Money no longer the biggest drawing card for New York’s legal talent, study finds

Factors like geography, culture and tech savviness have taken precedence over salary for many associates

Money no longer the biggest drawing card for New York’s legal talent, study finds

Money is no longer the best way to draw New York’s legal talent, the results of a study published by Reuters have revealed.

According to data obtained from LinkedIn, the 10 most profitable firms in New York this year – Cravath, Swaine & Moore; Wachtell, Lipton, Rosen & Katz; Sullivan & Cromwell; Davis Polk & Wardwell; Simpson Thacher & Bartlett; Paul, Weiss, Rifkind, Wharton & Garrison; Debevoise & Plimpton; Cahill Gordon & Reindel; Weil, Gotshal & Manges; and Milbank – lost over 270 associates between 1 January and late April. A significant number either relocated, took positions at smaller firms or transitioned to more tech-savvy firms.

Reuters pointed out that generational shift is a factor in this exodus as associates prioritise affordability, work-life balance and a focus on tech – priorities that could change how law firms market themselves to legal talent. As per recruiters, associates have rejected signing bonuses going up to US$300,000 to work with firms that boasted their preferred geographical, cultural or industrial footprints, Reuters said.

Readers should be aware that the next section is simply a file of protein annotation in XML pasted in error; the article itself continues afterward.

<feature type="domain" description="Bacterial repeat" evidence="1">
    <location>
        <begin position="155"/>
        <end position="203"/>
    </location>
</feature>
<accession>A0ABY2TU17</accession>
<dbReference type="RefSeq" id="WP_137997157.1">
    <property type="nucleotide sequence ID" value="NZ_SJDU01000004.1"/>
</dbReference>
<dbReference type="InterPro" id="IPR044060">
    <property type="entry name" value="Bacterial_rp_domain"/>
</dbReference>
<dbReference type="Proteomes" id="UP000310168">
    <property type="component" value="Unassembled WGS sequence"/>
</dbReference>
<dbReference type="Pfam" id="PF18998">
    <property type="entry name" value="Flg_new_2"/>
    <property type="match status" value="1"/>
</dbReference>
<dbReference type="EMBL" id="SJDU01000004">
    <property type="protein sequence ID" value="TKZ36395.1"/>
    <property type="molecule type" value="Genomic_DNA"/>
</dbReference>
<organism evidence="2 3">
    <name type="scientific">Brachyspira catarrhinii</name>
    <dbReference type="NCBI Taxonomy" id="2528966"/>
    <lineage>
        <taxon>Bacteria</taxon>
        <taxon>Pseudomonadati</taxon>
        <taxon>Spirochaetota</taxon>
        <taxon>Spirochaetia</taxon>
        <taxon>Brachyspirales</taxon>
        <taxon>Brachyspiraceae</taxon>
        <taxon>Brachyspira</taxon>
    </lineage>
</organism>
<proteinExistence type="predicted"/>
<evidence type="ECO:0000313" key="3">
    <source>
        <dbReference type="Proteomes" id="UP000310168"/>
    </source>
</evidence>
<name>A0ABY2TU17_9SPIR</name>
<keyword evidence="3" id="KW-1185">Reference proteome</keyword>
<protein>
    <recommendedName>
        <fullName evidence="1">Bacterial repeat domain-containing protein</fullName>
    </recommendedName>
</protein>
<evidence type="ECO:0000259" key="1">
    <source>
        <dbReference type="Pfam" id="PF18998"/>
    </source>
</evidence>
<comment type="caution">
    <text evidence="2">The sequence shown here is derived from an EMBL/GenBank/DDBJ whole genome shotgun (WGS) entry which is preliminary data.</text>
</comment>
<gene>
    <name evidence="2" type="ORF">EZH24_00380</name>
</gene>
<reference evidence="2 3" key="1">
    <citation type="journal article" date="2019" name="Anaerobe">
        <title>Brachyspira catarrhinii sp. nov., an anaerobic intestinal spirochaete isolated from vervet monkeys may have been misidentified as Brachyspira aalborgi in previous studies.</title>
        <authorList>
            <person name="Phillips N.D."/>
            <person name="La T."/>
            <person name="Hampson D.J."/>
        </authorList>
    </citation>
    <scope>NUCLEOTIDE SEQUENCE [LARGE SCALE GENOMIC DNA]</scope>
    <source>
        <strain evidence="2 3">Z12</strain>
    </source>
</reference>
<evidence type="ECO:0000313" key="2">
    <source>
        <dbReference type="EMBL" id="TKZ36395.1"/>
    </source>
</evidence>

A lawyer couple previously based in New York cited the limited amenities in the city as a driver in their move to Tennessee.

“We started evaluating, 'What are we really paying for in New York?’ With all the amenities gone, or closed off, it was definitely tougher to justify both of us working Big Law hours in a small apartment,” said Willard Younger, who left Cravath, Swaine & Moore for Waller Lansden Dortch & Davis in Nashville, in a statement published by Reuters.

The heavy workloads at big firms were also an issue – some associates took reduced pay and gave up bonuses for lighter work.

Moreover, the thriving of tech in the COVID-19 environment spurred associates to seek out firms with a greater focus on tech clients. Most of the associates who left the top 10 earning firms in New York remained in the BigLaw space, but opted for Silicon Valley-connected firms instead.

According to data from lateral due diligence provider Decipher Investigative Intelligence, firms that benefited from concentrating on tech include Latham & Watkins, Goodwin Procter, Kirkland & Ellis, Gunderson Dettmer Stough Villeneuve Franklin & Hachigian, Fenwick & West and Cooley, which is based in Silicon Valley.

Reuters pointed out that the rollout of COVID-19 vaccines will mean that associates who relocated out of New York will now have to decide whether to stay where they are or return to the city as firms make plans to open up offices again.

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